Methane reduction ‘an opportunity for beef industry to be part of climate change solution’, JBS conference hears

By Oliver Morrison

- Last updated on GMT

Image: Getty/Anthony Lee
Image: Getty/Anthony Lee

Related tags Meat Jbs Carbon

Brazilian meat giant JBS has hit back at accusations its emissions have surged as ‘flawed’ as it hosted an event to investigate new methods to reduce methane and neutralise its effects.

A report from a coalition of groups including NGO Mighty Earth and the Institute for Agriculture and Trade Policy stated JBS’s greenhouse gas emissions have risen by over 50% in five years.

The report, based on what the authors called “UN-approved methodology”, claimed JBS had “increased its greenhouse gas emissions by a staggering 51%” in the half-decade to 2021, from 280 million metric tonnes (mmts) to 421.6 mmts. This makes the company “responsible for greater emissions than Italy’s annual climate footprint”, or an amount equivalent to fossil fuel company Total’s emissions in 2020, the authors of the report claimed.  

JBS targets achieving net zero greenhouse gas emissions by 2040. A JBS spokesperson said the report used “flawed methodology and grossly extrapolated data to make misleading claims, including the use of our processing capacity to estimate our emissions”,​ adding: “While we do not agree with their methods and were not given the courtesy of contributing to, nor responding to, the report’s findings prior to publication, we have outreached to the NGO to review their findings in full in pursuit of our mutual goal.”

JBS said it welcomed the report’s “scrutiny and the opportunity to discuss how we constructively address and quantify the challenges facing our industry. Attainment of our ambitious net-zero target is our number one priority and we are concertedly working with globally recognised leaders in this area including the SBTi to benchmark, agree and audit science-based emissions reduction targets across Scope 1, 2 and 3. We have been transparent about the timelines required to do this as we lead the transition of our industry and will be providing updates as we complete each stage of our journey.”

Methane both 'liability and opportunity'

The dispute came as JBS hosted a forum in Sao Paulo last week to discuss the impact of livestock on GHG emissions and assess the latest mitigation techniques and metrics.

Methane is “not just a liability”,​ but “an opportunity​”, University of California, Davis, professor and air quality specialist Dr Frank Mitloehner told the event.

“Methane does matter, and methane is a potent greenhouse gas that we seek to reduce,”​ Dr Mitloehner said. “But it’s important to account for all its properties in order to understand that methane is not just a liability, it is an opportunity. Methane is pretty much energy, methane can be burned, methane can be made into power and into fuels.”

The livestock industry is cutting methane from the atmosphere and reducing warming through the use of feed additives; by making ruminants more productive; and by integrating livestock and crop management systems in order to sequester carbon in its natural sinks such as forests, grasslands and soil, Peer Ederer, Program & Science Director at Global Food & Agribusiness Network, told FoodNavigator. “I’m very convinced that animals are a very big part of the solution to many agricultural practices today that are non-circulatory.”​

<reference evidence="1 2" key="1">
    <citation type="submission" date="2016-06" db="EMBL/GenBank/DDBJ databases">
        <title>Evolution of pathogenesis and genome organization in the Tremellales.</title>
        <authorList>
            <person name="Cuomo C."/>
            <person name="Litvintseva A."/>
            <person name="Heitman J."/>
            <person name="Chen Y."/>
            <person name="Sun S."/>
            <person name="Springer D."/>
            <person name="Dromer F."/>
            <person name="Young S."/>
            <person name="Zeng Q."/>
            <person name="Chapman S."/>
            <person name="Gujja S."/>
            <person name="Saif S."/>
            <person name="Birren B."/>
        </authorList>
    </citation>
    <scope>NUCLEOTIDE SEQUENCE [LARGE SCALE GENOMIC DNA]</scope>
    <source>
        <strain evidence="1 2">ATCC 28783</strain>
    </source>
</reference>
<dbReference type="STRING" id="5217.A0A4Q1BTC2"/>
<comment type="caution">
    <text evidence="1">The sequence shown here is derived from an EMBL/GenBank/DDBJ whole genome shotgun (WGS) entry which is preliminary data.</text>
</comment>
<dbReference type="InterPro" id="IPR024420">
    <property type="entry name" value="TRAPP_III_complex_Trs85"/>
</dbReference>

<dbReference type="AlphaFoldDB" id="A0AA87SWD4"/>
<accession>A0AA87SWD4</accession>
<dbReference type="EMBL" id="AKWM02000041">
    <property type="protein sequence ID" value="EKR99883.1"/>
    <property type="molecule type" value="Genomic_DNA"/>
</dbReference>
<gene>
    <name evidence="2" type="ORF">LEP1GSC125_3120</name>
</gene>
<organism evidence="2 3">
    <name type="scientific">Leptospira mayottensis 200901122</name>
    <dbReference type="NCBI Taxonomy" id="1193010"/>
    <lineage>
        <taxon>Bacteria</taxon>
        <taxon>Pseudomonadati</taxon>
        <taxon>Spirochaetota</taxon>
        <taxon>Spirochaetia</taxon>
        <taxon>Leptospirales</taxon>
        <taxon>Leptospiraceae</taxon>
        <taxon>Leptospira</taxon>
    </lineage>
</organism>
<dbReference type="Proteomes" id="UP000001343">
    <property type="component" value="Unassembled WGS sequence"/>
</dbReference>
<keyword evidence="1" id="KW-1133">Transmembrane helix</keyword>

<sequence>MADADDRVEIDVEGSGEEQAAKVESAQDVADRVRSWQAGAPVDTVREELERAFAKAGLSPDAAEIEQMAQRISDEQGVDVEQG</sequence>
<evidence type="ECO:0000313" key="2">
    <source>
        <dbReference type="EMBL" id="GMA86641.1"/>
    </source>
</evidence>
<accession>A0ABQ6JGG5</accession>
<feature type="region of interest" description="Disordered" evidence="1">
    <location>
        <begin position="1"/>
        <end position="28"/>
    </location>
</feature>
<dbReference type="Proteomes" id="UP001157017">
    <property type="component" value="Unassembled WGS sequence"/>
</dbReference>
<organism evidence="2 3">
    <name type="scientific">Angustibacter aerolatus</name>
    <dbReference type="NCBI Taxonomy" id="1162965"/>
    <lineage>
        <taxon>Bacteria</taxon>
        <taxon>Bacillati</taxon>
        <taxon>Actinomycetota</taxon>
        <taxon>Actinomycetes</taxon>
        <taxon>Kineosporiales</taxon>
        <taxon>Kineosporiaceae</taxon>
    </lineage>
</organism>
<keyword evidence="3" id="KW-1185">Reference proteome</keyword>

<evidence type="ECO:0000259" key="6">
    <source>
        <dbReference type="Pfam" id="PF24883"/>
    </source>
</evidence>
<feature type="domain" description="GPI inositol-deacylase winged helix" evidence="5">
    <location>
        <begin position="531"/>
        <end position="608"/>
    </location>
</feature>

He warned there are no silver bullets though. Solutions are “going to made up of a portfolio of many different small things adding up together to get to climate neutrality,"​ he said.  “There is an enormous amount of variation in the field and therefore even that portfolio recipe of all the different things is not going to be the same recipe that we apply everywhere.”

He stressed no more land is needed to increase food production to meet demand from growing global population. The driver for land use conversion is not “big companies wanting to produce more food”, ​he stressed, but those impoverished slash and burn farmers not part of the formal agricultural system who find they have no other choice but to exploit common short-term resources.

JBS, for example, claims it is working to close the gaps in its supply chain visibility to stamp out malpractice across the suppliers of its suppliers and provide resources on the ground to help local communities to tackle these scourges.

“The mood at the event is that are serious problems and they need to be addressed,”​ added Dr Ederer. “But we can and will address them. I think the spirit at the conference was: as an industry we have actually a good story to tell. and we need to find a way to create our narrative of how we as an industry are contributing to solving many of the planetary problems.” 

“We know that by far the biggest contributor to warming the environment is the fossil fuel industry – it is the 800-pound gorilla,”​ Dr Mitloehner said during his address. 

“We need to commit to doing our part in animal agriculture to reduce methane, but let’s make sure we frame things correctly.

“The fossil fuel industry can’t do what agriculture does, it can’t sequester carbon in its soils and it doesn’t have meaningful ways to reduce emissions. Animal agriculture is part of the climate solution.”

Addressing the Methane Forum, Gilberto Tomazoni, JBS CEO said: “This event reflects the need to generate knowledge, discussion and debate, and to look at best practice to reduce methane emissions. As a company we don’t hold all the answers to meet our Net Zero 2040 ambition but we are committed to find them. Science can provide some of the answers as we work to ensure a more sustainable planet for us and the next generation. We take our company’s role in society seriously, we are part of society, so we are here to learn.”​  

Related topics Business Sustainability Food tech Meat

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